Michael A. Cummings

African American Quilter
Headshot of a man.

Photo courtesy of the artist


African American quilting represents the skill, aesthetic beauty, and utilitarian need of the community from which it emerged. Such quilts have been the primary vehicle to preserve family and political histories for generations in America. A growing appreciation for the African American sense of design, coupled with a scarcity of work, has made contemporary African American quilts among the most sought-after of all collectibles. In the tradition of the African griot (storyteller), Michael Cummings’ quilts tell the stories of African American life. As a result of his masterful creativity, he has become one of America's premier quiltmakers.

Cummings grew up in Los Angeles, California, and earned a BA in American art history at Empire College. He moved to New York in the early 1970s to take a position with the Department of Cultural Affairs for New York City. He spent his early artistic career as a part-time collage and paint artist with renowned artist Romare Bearden as his mentor. After a work project to create a cloth banner for an exhibition in 1973, Cummings discovered his love for working with fabric and taught himself to quilt with mentoring

from Paul Smith (former director of American Crafts Museum). He also joined local and national quilting guilds. Working in the narrative quilt tradition, Cummings tells stories of the African American experience across historical, cultural, and philosophical realms. He views his quilts as giant art collages, likening the process of making quilts to painting on canvas.

In an art form dominated by female artists, Cummings is one of very few men nationally recognized for quiltmaking. Throughout his career as a quilt artist, Cummings has remained true to his roots, exploring various aspects of what it means to be a Black artist in this country. Using vibrant colors, reclaimed commercial and African fabrics, applique and patchwork techniques, he often embellishes the surface with hand embroidery and found objects. The many subjects of his quilts include Josephine Baker, James Baldwin, Harriet Tubman, Langston Hughes, Barack Obama, jazz music, and historical events in African American history and the African Diaspora experience.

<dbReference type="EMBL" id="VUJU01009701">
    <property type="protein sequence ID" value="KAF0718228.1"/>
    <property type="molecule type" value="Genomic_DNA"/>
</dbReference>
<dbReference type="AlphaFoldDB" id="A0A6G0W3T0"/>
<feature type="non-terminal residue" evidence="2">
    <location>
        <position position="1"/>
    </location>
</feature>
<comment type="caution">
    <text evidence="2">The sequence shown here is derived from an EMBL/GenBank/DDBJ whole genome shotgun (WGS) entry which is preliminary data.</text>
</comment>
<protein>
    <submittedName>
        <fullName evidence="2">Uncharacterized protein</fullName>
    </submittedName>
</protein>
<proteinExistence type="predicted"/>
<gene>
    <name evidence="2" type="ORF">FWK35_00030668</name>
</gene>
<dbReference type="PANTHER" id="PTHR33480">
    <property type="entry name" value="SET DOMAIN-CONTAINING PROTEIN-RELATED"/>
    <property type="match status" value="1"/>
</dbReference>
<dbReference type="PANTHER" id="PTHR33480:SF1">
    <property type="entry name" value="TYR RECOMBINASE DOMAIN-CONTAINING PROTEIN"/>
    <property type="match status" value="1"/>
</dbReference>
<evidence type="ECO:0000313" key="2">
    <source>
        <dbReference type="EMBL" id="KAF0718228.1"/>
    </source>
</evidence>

Through a career spanning more than 30 years, Cummings’ work has been commissioned by the U.S. Department of State’s Art in Embassies program, the National Underground Railroad Freedom Center, the White House, HBO, and Absolut Vodka. His quilts can be found in numerous museum collections, which include the Brooklyn Museum, the Museum of Arts and Design, California African American Museum, Schomburg Center for Research in Black Culture, in both Smithsonian’s Renwick Gallery and National Museum of African American History & Culture, International Quilt Museum, and the Obama Presidential Center and Museum. He has received numerous prestigious awards, including the Louis Comfort Tiffany Foundation Biennial Award and the Excellence in Design award from New York City’s Public Design Commission.

By Carolyn L. Mazloomi, 2014 Bess Lomax Hawes National Heritage Fellow and founder of the Women of Color Quilters Network.

Man standing in front of a large quilt.

Sister Gertrude Morgan. Photo by James Dee

A quilt showing the face of a woman.

Shirley Chisholm. Photo by Christopher Burke Studio

A man stading in front of a large quilt.

Artist standing in front of African Jazz. Photo by Clarence Johns

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